Matching Items (5)

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Target's Romantic Involvement as a Determinant of Heterosexual Attraction

Description

It was hypothesized that information about current romantic involvement could make a male target more attractive to females. A 2 (Gender) X 4 (Romantic Involvement: Current Romance, Past Romance, Friend,

It was hypothesized that information about current romantic involvement could make a male target more attractive to females. A 2 (Gender) X 4 (Romantic Involvement: Current Romance, Past Romance, Friend, and Control) factorial design was created to test competing predictions from scarcity/reactance, impression-formation, and sociobiological perspectives. A total of 235 male and female subjects saw a photograph of an opposite gender target person, then read a brief description about the target that contained one of the three involvement manipulations, or contained no involvement manipulation (Control). Subjects then rated the target along a 14 item scale to measure romantic attraction. ANOVA and MANOVA results revealed main effects of Gender and Romantic Involvement. Simple effects for Romantic Involvement were found for female, but not male subjects. A priori contrasts testing the predictions from the competing theoretical perspectives provided support only for the socio-biological prediction for female subjects.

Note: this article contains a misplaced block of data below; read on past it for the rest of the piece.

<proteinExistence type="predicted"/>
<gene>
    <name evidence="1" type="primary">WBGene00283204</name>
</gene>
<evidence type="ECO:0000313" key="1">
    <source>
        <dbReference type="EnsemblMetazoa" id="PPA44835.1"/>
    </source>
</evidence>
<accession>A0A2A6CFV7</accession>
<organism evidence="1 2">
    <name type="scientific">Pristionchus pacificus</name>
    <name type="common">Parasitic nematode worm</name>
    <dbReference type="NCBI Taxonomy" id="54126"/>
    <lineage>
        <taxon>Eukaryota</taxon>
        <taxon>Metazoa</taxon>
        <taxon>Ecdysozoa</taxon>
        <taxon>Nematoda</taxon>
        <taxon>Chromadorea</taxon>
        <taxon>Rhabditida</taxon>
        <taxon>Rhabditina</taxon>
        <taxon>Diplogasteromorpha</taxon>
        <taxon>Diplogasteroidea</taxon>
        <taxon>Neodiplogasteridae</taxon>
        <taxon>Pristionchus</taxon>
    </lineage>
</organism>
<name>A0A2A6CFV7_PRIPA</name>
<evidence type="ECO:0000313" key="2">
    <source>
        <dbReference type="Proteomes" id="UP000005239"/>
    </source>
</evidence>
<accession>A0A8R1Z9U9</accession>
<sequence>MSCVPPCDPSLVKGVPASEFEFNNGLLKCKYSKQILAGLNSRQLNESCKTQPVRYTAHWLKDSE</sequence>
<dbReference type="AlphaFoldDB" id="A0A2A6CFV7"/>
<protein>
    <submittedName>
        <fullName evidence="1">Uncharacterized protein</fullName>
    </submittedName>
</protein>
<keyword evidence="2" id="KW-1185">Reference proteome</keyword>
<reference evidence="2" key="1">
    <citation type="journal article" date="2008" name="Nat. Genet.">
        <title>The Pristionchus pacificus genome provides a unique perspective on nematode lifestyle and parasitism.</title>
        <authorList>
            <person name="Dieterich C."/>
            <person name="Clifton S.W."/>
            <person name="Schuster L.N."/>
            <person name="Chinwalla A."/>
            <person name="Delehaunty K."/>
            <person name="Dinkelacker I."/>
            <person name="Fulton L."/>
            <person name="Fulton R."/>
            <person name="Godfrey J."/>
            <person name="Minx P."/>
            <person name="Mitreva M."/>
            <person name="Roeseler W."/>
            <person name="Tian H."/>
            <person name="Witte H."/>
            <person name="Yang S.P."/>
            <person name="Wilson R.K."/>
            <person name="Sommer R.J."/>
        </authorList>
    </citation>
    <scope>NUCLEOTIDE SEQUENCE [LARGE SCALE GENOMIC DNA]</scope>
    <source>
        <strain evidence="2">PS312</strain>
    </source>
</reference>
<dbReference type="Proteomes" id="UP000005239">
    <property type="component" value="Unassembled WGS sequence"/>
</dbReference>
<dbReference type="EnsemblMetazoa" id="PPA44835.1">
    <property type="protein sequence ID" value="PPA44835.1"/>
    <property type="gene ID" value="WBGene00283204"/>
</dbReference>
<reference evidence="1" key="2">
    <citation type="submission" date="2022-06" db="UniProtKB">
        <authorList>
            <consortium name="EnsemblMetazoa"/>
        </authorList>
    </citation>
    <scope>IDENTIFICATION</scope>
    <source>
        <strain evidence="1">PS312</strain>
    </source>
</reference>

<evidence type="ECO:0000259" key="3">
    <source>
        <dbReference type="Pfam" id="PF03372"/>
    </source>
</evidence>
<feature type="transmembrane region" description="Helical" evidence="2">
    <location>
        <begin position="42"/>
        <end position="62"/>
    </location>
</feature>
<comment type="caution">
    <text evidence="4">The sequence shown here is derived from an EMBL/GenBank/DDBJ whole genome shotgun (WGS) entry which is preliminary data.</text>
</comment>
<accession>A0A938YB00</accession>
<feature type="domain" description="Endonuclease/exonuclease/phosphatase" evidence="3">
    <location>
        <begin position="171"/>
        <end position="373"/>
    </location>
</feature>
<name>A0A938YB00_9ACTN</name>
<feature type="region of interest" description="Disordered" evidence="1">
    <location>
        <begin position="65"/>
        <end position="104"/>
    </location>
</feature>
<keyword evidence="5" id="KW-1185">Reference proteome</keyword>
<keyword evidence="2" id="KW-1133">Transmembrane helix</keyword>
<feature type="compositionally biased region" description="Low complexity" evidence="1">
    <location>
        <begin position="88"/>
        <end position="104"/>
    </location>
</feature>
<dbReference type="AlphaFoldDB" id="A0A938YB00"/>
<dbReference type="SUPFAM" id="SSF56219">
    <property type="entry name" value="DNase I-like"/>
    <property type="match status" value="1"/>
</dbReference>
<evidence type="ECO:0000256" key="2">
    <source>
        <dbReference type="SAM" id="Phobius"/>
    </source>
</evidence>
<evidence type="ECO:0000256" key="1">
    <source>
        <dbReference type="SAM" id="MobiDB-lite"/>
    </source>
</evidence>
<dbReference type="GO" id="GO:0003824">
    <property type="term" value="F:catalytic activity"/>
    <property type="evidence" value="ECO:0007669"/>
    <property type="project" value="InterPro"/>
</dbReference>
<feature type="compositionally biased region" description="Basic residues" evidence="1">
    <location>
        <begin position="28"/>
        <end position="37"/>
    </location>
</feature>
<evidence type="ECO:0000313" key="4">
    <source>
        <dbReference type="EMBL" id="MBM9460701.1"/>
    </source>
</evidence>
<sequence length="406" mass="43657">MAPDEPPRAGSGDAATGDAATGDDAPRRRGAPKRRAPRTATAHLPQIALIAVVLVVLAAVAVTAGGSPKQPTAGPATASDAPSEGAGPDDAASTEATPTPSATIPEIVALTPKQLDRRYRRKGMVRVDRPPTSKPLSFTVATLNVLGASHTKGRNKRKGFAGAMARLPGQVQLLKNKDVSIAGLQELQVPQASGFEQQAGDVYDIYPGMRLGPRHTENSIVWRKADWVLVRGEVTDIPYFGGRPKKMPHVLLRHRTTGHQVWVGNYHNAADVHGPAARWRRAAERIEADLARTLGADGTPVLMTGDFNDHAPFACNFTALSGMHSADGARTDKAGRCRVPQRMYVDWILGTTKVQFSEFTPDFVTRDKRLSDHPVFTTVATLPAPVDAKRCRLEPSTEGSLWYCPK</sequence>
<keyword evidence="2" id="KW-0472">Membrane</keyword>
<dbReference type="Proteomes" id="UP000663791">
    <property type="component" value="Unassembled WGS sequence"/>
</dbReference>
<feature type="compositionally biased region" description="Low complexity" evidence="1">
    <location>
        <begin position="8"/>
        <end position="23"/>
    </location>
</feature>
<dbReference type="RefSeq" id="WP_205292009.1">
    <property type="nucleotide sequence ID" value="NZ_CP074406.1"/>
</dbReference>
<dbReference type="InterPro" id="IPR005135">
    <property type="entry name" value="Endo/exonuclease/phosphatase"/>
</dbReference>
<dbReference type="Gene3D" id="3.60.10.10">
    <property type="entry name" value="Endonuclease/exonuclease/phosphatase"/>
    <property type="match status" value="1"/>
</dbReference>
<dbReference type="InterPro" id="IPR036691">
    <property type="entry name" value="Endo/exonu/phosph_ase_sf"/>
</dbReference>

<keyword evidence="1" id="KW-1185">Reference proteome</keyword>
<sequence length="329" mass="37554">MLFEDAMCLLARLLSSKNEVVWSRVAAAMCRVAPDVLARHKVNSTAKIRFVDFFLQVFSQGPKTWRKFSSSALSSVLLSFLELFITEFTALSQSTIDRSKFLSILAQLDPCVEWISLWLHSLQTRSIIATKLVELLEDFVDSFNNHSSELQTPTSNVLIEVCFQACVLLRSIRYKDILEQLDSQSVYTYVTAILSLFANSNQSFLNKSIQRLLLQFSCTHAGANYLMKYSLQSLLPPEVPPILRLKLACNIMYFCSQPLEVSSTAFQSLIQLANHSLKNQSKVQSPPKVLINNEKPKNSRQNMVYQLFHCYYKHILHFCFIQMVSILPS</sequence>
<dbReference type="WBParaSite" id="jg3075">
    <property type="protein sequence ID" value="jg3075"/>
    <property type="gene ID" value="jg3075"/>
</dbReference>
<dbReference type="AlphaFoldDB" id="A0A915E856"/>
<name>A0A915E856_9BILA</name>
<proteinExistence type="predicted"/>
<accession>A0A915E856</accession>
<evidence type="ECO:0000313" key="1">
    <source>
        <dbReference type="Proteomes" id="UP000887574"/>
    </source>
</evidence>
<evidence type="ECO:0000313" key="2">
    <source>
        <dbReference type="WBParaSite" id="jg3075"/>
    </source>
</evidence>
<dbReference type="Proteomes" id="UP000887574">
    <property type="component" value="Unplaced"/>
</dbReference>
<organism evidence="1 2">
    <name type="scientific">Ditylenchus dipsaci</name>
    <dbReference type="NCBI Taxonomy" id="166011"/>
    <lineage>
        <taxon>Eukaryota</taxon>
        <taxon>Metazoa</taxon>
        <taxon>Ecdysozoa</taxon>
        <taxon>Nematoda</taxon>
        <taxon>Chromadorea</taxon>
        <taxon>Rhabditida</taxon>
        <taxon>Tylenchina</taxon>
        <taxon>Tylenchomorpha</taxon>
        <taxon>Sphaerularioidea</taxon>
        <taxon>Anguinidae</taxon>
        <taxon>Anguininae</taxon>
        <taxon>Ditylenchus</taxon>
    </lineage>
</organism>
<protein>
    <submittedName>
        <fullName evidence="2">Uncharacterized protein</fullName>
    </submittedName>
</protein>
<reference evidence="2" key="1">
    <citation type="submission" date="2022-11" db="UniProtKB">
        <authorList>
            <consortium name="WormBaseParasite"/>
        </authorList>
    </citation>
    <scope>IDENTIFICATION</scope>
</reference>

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Created

Date Created
  • 1991-12

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Moral Intuitions About Fault, Parenting, and Child Custody After Divorce

Description

Allocations of child custody postdivorce are currently determined according to the best interest standard; that is, what is best for the child. Decisions about what is best for a child

Allocations of child custody postdivorce are currently determined according to the best interest standard; that is, what is best for the child. Decisions about what is best for a child necessarily reflect cultural norms, at least in part. It is therefore useful as well as interesting to ask whether current understandings of the best interest standard align with moral intuitions of lay citizens asked to take the role of judge in hypothetical cases. Do factors such as whether 1 parent had an extramarital affair influence how respondents would award custody? In the current studies, a representative sample of citizens awaiting jury service was first given a neutral scenario portraying an “average” family. Almost 80% favored dividing custodial time equally between the 2 parents, replicating earlier findings. Then, in Study 1, they were given a second, test case, vignette in which either the mother or the father was said to have carried on an extramarital affair that “essentially ruined the marriage.” In Study 2, either the mother or the father was said to have sought the divorce, opposed by the other, simply because he or she “grew tired” of the marriage. For both test cases, our respondents awarded the offending parent significantly less parenting time; about half of our respondents in each Study. The findings indicate that many citizens feel both having an affair and growing tired of the marriage is sufficient cause to award decreased parenting time, reasons for which are explored in the discussion.